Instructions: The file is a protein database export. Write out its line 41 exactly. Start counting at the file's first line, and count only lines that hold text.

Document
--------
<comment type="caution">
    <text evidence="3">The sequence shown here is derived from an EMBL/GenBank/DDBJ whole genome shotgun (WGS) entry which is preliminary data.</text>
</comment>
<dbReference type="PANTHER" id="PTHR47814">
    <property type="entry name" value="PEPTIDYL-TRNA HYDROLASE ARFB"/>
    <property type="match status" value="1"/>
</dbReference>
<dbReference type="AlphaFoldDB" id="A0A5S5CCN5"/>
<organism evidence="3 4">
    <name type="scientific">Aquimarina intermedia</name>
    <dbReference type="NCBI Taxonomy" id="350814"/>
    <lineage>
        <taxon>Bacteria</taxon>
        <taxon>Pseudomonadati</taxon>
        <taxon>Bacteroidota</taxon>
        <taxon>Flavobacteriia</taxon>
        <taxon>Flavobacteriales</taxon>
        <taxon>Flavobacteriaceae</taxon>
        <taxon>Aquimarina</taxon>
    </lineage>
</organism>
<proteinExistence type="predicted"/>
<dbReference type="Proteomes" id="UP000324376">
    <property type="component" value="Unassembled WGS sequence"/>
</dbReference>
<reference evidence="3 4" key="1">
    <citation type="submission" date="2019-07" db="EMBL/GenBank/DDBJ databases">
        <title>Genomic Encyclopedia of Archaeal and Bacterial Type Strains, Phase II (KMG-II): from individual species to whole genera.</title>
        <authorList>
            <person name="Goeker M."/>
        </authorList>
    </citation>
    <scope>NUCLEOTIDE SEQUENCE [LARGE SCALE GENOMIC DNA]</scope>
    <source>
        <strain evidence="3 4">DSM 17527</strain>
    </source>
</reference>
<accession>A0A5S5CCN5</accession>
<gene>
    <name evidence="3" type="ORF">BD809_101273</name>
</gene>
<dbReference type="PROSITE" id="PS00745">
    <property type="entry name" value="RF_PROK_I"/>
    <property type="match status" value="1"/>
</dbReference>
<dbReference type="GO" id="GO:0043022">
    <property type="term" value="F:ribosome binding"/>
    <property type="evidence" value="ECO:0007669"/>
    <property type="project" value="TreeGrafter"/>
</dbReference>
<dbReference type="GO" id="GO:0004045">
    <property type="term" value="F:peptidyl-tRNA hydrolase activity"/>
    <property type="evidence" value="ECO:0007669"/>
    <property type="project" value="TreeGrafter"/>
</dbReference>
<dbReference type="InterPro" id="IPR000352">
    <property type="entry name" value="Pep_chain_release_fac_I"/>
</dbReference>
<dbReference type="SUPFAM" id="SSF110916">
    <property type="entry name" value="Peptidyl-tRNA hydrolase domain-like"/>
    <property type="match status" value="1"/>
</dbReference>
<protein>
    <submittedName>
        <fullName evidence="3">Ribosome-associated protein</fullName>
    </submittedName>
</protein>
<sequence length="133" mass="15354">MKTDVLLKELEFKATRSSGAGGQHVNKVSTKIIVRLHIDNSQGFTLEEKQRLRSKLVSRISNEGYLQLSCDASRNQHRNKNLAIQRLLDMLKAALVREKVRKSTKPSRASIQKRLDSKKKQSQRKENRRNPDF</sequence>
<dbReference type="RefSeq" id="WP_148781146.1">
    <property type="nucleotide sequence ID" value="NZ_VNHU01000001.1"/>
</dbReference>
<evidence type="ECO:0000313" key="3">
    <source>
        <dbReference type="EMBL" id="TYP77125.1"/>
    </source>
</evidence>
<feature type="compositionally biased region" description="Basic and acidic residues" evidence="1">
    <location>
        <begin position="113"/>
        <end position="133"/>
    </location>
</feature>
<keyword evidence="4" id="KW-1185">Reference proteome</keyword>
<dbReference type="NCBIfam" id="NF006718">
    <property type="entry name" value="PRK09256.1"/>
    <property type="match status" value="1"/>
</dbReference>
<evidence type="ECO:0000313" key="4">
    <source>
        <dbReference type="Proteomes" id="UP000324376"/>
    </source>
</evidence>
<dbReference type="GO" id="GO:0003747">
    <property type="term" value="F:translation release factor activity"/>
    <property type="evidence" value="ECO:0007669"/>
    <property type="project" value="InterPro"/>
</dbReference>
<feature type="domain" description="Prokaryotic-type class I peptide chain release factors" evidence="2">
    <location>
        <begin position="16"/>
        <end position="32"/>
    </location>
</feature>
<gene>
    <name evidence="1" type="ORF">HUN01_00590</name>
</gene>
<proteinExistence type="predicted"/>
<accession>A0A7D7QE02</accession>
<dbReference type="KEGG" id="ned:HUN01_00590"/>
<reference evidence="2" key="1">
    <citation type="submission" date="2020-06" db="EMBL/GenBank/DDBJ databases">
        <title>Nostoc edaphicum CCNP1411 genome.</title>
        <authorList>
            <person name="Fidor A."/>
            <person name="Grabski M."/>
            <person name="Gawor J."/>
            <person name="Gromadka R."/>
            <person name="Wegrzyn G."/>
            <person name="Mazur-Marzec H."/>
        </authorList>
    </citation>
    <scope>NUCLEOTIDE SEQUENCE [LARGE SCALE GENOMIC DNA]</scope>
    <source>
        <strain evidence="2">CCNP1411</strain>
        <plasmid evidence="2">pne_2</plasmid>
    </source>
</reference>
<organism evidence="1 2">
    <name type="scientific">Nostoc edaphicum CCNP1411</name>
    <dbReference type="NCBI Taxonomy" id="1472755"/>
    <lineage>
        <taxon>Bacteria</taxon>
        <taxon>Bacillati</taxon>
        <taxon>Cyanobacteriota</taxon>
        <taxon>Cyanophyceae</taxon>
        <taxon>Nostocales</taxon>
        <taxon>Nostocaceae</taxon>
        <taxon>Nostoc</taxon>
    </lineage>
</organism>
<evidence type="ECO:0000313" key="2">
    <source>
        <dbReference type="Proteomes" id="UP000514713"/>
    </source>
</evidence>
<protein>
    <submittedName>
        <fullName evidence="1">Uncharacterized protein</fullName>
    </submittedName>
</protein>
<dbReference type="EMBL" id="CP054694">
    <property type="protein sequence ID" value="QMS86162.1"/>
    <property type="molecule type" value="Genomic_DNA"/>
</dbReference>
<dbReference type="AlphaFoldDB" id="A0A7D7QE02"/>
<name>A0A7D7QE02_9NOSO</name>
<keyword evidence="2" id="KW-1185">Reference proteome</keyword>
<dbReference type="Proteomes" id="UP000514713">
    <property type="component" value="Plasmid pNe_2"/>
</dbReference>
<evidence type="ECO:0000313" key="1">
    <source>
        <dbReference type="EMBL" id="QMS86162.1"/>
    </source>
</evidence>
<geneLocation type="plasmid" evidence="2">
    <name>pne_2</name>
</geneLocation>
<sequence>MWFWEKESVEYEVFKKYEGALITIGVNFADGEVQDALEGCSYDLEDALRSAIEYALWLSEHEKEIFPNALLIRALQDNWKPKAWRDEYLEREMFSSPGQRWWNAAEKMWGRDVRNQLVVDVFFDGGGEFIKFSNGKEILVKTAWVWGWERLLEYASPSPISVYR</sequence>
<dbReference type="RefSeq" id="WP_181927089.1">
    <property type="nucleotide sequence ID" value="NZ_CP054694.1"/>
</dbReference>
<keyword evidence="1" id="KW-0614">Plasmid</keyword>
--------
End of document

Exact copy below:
</gene>